“Super Tuesday” has come and gone with no clear winner on the Democratic side of the ledger. Hillary Clinton apparently won more delegates, but Barack Obama won more states and stayed very close to Clinton in the total delegate count. On the Republican side, John McCain scored a big, but nowhere near decisive, victory.
Our question for today is how predictive the GoogleTrends database was of political success on the biggest day in the history of the American presidential nominating process?
In the Democratic race, the GoogleTrends data show evidence for the “surge” in interest in Obama that the American media reported heavily before Tuesday, but the search request data certainly were not predictive. If the national graph were correct, then Obama would have emerged as a clear winner. If we look at particular states like Georgia, New York, or Massachusetts, the search requests more closely (but definitely not exactly) mirror the results of the local primaries. It could also be, of course, that Clinton is searched fewer times because voters in those states already feel as though they know her and her record, while Obama remains more of an unknown quantity–and so needs to be “Googled” more often.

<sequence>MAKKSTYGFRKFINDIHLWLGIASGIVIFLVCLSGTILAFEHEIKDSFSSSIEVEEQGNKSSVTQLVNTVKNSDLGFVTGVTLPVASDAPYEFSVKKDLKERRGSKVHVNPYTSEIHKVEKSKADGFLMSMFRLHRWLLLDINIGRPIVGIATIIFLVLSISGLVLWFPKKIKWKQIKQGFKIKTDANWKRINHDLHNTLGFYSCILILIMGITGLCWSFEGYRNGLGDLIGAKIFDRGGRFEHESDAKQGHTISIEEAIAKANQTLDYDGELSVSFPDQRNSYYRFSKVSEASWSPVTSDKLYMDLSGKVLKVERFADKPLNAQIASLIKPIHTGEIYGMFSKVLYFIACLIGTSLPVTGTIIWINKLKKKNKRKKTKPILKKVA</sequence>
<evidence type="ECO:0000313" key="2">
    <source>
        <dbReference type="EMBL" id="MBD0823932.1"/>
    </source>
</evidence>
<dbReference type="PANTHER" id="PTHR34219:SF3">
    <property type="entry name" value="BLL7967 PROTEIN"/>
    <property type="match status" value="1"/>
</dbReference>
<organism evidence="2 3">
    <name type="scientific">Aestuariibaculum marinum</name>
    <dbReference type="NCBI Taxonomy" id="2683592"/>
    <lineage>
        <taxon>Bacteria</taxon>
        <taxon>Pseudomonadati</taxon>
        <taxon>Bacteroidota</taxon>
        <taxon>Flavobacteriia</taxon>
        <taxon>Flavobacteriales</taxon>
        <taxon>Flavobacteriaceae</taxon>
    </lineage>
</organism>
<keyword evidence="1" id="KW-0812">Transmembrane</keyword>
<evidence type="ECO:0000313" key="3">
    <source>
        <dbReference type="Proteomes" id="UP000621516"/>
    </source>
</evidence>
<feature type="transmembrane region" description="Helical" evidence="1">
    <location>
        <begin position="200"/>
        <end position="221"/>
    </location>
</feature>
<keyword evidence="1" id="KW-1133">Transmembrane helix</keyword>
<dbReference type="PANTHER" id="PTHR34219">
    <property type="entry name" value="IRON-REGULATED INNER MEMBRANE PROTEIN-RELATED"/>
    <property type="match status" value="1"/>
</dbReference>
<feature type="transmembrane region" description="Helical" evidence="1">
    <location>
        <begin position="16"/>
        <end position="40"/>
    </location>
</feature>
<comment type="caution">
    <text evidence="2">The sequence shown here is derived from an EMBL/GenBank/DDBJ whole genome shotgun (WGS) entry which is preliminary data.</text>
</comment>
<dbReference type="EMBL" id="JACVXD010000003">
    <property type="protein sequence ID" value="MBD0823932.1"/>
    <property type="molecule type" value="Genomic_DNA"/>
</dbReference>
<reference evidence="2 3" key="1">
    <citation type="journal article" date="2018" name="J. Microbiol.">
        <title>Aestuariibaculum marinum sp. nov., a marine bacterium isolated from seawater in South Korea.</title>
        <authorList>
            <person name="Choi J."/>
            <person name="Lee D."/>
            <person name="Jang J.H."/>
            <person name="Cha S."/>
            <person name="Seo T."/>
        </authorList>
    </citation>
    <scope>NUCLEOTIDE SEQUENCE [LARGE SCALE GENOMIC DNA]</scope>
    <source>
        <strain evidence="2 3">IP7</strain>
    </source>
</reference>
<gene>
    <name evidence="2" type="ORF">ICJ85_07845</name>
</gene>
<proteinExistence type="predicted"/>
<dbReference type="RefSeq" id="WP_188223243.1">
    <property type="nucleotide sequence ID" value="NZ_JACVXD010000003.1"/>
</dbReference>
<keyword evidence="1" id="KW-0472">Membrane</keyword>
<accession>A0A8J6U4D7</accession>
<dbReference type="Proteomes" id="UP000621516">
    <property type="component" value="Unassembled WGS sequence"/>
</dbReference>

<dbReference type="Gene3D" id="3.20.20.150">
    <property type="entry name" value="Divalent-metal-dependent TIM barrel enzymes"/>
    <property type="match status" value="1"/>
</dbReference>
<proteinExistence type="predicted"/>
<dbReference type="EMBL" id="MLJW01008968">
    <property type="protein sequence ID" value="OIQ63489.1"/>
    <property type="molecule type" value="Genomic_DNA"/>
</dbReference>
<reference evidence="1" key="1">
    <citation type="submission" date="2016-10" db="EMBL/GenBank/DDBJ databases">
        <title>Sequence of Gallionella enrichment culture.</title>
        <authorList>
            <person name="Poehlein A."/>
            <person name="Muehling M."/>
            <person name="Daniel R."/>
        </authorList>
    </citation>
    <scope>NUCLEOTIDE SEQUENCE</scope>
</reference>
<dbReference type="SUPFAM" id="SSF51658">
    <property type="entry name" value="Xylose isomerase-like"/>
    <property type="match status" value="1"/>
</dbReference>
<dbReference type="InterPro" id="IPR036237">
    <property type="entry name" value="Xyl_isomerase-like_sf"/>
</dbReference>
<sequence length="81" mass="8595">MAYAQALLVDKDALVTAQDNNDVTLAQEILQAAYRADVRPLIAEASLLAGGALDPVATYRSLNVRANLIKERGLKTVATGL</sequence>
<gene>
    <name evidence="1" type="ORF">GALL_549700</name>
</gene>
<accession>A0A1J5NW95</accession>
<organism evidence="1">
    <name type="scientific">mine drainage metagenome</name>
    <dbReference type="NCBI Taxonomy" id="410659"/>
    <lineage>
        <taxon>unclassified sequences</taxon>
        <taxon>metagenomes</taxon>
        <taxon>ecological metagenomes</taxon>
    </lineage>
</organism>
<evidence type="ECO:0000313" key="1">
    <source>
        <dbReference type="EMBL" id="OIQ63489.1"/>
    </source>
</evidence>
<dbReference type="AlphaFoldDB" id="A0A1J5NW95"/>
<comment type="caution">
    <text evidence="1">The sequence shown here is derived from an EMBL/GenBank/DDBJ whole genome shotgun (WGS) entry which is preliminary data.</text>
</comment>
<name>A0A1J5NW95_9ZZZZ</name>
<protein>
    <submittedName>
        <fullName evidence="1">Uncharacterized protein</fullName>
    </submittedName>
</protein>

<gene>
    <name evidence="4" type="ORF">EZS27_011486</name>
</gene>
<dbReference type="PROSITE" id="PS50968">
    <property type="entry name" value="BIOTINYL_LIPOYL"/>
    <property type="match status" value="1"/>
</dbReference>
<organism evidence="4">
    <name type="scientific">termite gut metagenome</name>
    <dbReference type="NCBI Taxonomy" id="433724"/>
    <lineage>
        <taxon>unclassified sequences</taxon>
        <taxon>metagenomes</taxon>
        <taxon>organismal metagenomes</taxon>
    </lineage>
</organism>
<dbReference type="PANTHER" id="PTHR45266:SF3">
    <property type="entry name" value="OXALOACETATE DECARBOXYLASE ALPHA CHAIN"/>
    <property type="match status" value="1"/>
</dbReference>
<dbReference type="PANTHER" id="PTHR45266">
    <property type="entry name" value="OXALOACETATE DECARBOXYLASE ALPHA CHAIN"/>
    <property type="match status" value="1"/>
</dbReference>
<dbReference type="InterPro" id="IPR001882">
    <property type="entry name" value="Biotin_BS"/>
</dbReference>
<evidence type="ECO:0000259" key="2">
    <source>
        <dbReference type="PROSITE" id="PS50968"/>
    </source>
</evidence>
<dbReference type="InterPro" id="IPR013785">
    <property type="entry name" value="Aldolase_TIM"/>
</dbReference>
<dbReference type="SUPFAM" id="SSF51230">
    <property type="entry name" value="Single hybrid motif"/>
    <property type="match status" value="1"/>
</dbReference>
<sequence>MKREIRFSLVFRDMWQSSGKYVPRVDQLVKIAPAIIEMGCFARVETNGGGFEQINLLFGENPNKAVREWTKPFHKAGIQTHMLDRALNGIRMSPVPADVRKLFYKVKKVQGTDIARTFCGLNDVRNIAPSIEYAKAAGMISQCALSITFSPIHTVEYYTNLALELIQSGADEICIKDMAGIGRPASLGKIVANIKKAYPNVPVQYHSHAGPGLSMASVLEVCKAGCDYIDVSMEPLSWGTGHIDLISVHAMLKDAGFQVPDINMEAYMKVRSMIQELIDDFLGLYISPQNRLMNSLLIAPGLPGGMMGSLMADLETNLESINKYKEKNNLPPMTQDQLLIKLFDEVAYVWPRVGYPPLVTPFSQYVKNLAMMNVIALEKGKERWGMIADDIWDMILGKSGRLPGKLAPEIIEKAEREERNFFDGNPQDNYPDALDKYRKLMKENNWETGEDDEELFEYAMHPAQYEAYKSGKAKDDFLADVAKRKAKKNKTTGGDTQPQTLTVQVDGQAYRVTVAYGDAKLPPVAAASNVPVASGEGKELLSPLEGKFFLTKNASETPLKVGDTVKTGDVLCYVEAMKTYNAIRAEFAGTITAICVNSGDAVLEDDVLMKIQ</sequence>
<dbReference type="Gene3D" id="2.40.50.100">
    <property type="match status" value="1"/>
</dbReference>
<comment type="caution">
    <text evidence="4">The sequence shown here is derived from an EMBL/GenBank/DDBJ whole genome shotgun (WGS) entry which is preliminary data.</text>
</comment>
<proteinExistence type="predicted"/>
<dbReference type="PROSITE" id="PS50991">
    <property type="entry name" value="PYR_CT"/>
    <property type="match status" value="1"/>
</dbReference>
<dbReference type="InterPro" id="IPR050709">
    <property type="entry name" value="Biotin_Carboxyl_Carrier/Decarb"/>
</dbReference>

On the Republican side, the national data seem to mirror the results of the primaries somewhat better if Ron Paul is abstracted from the graph. Paul’s candidacy lives much more on the Internet than in the analog world and so if he is added in, then it appears that he is a much more viable candidate than he is in reality. Looking at the same states–Georgia, New York, and Massachusetts–we again see that the search results more closely mirror the outcomes of the voting…but still not completely. Mitt Romney won the “search primary” in Georgia, but Mike Huckabee won the actual primary. And John McCain won the “search primary” in Massachusetts while Romney won the actual one.
So now we know that the search primary doesn’t predict actual voting. But as an educator, I intend to use these data to get my students thinking about ways that digital media might be subverting conventional thinking about things as important as the presidential nominating process. How can data such as these help us to understand voter choice? How can they mislead us?
1 thought on “The Search Primary (2)”
Very interesting concept.
One variable that you don’t mention, and could potentially make a difference, is how many of those people who did a search actually voted. Also, not taken into account is how many times the same person did the search. (I’m not sure if Google takes that into account or not.)
As you say, it’s not a viable predictor for presidential elections, but is still an interesting comparison to make. I don’t doubt that the future will push this concept a little closer to reality. As more and more of the younger generation come into the voting age, technology will surely affect their views.
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